These soldiers were supposed to be enemies. They celebrated Christmas Eve 1914 together.

Trench warfare in World World I was brutal.

In 1914, the western front of the war had trenches where French and English soldiers awaited the next attack from the Germans (or vice versa) or simply wallowed in the frost and mud, biding time.

They were very close to each other in some areas — 60 to 80 yards, less than the length of a football field.


So close that the soldiers could hear each other cough.

And sing.

A barber in a French trench during World War I. Image by Bain News Service via Library of Congress.

The region between the men, past the barbed wire, was known as "no man's land," and it's where some of them met as humans rather than as enemies.

Early on in the war, there was some fraternization between the enemy lines, with soldiers from England and France meeting their enemies from Germany. They exchanged cigarettes, chocolate, and even whisky, learning more words of other languages from each other, sometimes tossing verbal jabs back and forth.

Eventually, some agreed to leave each other alone to get out of the trenches and exercise in the morning rather than shoot at each other.

Or to let each other have a breakfast without worrying about being shot at.

There were widespread calls for peace that holiday season, with even Pope Benedict XV on Dec. 7, 1914, asking for a Christmas truce, so "that the guns may fall silent at least upon the night the angels sang."

Though Germany agreed to this, the other countries refused.


Der Weihnachtsfriede von 1914 (The Christmas Peace of 1914). Image via Imperial War Museums/Wikimedia Commons.

On Christmas Eve that year, what started off on some parts of the front lines as a temporary truce to collect and bury the dead eventually became an exchange between French and German troops of newspapers, cigarettes, and song.

Soon, many of the German soldiers put up tiny Christmas trees on the edges of their trenches — gifts from home — and lit them with candles.

Carols began to ring out, "O Tannenbaum" from the German side, which of course was "Oh, Christmas Tree" for the English. "Adeste Fideles" ("Oh Come, All Ye Faithful") followed.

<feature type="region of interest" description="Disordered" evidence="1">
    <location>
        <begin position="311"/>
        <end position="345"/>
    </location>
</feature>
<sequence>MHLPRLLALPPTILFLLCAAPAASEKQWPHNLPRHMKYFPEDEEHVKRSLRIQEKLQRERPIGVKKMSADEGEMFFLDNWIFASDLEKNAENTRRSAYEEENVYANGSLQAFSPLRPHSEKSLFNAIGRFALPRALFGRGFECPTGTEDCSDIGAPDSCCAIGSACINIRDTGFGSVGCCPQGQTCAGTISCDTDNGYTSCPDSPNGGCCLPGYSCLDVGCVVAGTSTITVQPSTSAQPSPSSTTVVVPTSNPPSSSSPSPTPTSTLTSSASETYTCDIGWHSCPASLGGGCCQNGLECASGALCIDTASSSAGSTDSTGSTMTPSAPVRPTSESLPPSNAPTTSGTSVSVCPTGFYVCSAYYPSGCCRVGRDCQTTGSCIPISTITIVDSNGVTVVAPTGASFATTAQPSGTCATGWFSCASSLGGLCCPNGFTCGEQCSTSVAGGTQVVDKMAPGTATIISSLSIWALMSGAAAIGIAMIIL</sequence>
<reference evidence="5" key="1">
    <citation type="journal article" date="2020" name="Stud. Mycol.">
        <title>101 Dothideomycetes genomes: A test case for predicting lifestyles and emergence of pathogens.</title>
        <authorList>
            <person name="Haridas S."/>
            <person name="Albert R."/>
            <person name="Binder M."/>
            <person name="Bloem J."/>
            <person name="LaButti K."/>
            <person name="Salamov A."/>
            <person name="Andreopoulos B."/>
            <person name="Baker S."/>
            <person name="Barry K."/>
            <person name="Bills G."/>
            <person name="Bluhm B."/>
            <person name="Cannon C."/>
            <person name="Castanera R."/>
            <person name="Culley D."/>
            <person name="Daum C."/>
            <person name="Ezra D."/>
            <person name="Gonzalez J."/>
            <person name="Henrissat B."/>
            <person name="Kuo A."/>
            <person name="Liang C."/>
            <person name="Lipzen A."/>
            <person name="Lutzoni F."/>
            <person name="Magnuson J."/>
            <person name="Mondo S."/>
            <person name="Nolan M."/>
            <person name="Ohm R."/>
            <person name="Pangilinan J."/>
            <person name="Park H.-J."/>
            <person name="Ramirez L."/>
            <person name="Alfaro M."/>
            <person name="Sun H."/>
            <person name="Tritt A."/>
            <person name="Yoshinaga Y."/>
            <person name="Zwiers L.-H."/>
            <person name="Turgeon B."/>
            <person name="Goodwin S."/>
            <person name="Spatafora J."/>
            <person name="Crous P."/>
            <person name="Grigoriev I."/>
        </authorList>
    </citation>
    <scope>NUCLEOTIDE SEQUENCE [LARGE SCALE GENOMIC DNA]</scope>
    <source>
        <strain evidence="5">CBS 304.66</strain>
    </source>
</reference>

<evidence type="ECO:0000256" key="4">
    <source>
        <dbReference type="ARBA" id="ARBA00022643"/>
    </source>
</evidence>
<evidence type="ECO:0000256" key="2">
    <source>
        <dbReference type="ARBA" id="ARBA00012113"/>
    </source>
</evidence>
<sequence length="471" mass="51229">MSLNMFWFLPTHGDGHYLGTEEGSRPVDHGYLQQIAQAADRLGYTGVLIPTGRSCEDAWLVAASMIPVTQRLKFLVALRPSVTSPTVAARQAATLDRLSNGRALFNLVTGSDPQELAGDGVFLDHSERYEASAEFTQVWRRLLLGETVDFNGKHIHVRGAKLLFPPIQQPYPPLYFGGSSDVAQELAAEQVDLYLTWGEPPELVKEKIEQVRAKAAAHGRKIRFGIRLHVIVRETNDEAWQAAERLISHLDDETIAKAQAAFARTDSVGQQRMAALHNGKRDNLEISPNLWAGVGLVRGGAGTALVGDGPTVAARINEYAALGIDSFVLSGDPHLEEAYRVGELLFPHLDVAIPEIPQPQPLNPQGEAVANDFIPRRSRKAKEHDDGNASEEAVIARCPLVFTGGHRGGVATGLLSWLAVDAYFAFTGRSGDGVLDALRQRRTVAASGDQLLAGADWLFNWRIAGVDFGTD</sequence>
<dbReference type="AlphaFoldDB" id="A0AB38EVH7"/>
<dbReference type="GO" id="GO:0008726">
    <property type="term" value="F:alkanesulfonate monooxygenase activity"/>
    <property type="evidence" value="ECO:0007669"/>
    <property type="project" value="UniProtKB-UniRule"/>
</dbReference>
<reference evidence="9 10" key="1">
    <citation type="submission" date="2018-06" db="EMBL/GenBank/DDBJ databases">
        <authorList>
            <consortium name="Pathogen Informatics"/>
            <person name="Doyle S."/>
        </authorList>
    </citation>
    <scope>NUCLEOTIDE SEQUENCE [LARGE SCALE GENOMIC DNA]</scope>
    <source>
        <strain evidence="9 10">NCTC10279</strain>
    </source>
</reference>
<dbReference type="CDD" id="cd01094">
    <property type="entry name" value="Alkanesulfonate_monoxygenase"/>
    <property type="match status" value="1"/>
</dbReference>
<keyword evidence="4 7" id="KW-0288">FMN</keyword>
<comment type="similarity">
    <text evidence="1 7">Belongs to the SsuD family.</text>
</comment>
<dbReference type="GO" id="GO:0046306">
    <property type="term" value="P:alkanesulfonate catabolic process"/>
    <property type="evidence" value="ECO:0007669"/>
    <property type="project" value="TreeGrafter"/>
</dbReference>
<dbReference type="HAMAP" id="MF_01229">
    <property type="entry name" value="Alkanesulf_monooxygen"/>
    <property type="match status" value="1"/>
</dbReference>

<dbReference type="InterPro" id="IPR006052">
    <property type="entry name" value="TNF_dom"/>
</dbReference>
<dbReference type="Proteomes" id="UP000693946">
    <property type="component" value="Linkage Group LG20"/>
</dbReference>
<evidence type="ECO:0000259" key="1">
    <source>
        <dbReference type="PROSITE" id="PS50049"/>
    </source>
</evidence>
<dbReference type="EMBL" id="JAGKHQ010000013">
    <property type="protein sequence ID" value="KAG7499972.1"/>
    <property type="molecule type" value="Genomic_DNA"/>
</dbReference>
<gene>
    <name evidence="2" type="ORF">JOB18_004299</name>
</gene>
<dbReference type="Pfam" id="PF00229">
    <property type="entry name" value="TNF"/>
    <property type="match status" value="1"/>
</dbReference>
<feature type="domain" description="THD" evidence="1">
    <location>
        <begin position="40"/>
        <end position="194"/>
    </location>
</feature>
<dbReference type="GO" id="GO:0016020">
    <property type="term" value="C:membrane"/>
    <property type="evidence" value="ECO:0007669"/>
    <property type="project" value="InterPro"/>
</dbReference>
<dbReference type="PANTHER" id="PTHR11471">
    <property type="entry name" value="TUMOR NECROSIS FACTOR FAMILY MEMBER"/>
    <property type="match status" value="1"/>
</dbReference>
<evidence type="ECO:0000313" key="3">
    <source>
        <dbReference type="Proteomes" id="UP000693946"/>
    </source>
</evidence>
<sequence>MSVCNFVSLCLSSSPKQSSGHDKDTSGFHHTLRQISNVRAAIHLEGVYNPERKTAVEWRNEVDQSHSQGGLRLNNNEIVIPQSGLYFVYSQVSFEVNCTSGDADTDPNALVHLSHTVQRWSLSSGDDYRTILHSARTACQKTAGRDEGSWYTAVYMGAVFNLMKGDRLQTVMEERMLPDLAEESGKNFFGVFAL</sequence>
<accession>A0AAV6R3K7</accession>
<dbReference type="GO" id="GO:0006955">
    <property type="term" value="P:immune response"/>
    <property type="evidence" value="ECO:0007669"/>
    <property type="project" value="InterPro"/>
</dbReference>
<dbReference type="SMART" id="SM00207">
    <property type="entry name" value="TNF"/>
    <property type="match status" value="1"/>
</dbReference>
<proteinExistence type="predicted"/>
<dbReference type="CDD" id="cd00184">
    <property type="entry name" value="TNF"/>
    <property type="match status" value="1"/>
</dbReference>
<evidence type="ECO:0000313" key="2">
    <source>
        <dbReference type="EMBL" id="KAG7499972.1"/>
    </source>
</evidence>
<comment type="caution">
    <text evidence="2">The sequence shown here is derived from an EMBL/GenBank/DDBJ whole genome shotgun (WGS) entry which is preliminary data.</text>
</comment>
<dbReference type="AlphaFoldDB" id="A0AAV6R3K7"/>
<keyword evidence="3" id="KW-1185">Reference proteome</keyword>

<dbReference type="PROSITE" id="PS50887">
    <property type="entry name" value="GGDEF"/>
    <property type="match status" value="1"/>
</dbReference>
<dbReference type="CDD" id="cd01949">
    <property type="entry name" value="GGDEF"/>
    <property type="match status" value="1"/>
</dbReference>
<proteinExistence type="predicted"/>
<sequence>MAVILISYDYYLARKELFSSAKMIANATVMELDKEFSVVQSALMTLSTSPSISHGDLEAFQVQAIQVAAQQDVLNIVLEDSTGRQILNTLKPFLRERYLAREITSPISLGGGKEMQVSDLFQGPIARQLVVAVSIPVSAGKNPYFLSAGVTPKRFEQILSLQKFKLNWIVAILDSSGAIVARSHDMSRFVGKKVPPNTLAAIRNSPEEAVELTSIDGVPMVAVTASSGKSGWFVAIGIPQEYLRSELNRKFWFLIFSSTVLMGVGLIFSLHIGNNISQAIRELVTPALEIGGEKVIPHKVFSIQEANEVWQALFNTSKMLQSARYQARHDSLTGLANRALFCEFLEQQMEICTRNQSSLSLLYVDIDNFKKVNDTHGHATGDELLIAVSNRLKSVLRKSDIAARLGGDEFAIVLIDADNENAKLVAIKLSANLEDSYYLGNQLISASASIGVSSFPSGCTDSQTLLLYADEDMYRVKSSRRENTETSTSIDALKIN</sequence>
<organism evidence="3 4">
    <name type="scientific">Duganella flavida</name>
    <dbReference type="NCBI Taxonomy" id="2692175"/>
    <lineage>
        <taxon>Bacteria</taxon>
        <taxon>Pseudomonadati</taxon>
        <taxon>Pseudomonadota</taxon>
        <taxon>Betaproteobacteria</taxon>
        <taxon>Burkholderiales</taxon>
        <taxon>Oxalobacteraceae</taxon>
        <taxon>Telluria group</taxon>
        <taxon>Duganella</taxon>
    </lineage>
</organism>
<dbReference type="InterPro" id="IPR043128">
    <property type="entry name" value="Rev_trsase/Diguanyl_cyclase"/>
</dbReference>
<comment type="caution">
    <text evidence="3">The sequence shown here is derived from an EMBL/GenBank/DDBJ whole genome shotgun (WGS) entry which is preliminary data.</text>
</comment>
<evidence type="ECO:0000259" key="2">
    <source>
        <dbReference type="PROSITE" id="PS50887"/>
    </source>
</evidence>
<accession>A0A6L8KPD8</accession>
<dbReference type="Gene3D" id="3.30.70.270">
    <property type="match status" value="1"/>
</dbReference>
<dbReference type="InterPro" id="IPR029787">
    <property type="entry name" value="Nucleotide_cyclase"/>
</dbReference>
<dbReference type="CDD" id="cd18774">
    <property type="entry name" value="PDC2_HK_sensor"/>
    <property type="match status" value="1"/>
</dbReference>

The Illustrated London News's image of the Christmas Truce: "British and German Soldiers Arm-in-Arm Exchanging Headgear: A Christmas Truce between Opposing Trenches." Image via The Illustrated London News/Wikimedia Commons.

Thereafter referred to as "The Christmas Truce," it spread to many sections of the western front and came to symbolize the concept that many soldiers had that this war was not something they'd chosen to fight in and that these men were not people they really wanted to shoot at and would perhaps rather be celebrating with.

In fact, as they got to know each other better, you can imagine them wondering who was in their sights when they pulled the trigger.

Was it someone they were just sharing a chocolate bar with the previous day, after learning about their family back home?

Christmas Truce, 1914. Image via Imperial War Museums/Wikimedia Commons.

In some places up and down the lines, the truce lasted until New Year's Day.

Eventually, the high command on both sides, hearing of the troops that had met on Christmas Eve of 1914, issued orders for such things to cease.

And indeed, just a few years later, the war had become so brutal and the casualties so frequent, this kind of fraternization no longer happened. It was as if a silent shroud had descended between the men that turned them into something other than what they were that night — fellow human beings, very much alike.

Immortalized in the John McCutcheon song, "Christmas in the Trenches," the event has inspired many to rethink why we do what we do to each other as human beings when we fight in wars. Featuring the fictional "Francis Tolliver" but based on the true story of The Christmas Truce, the closing lyrics of the song sum it up nicely: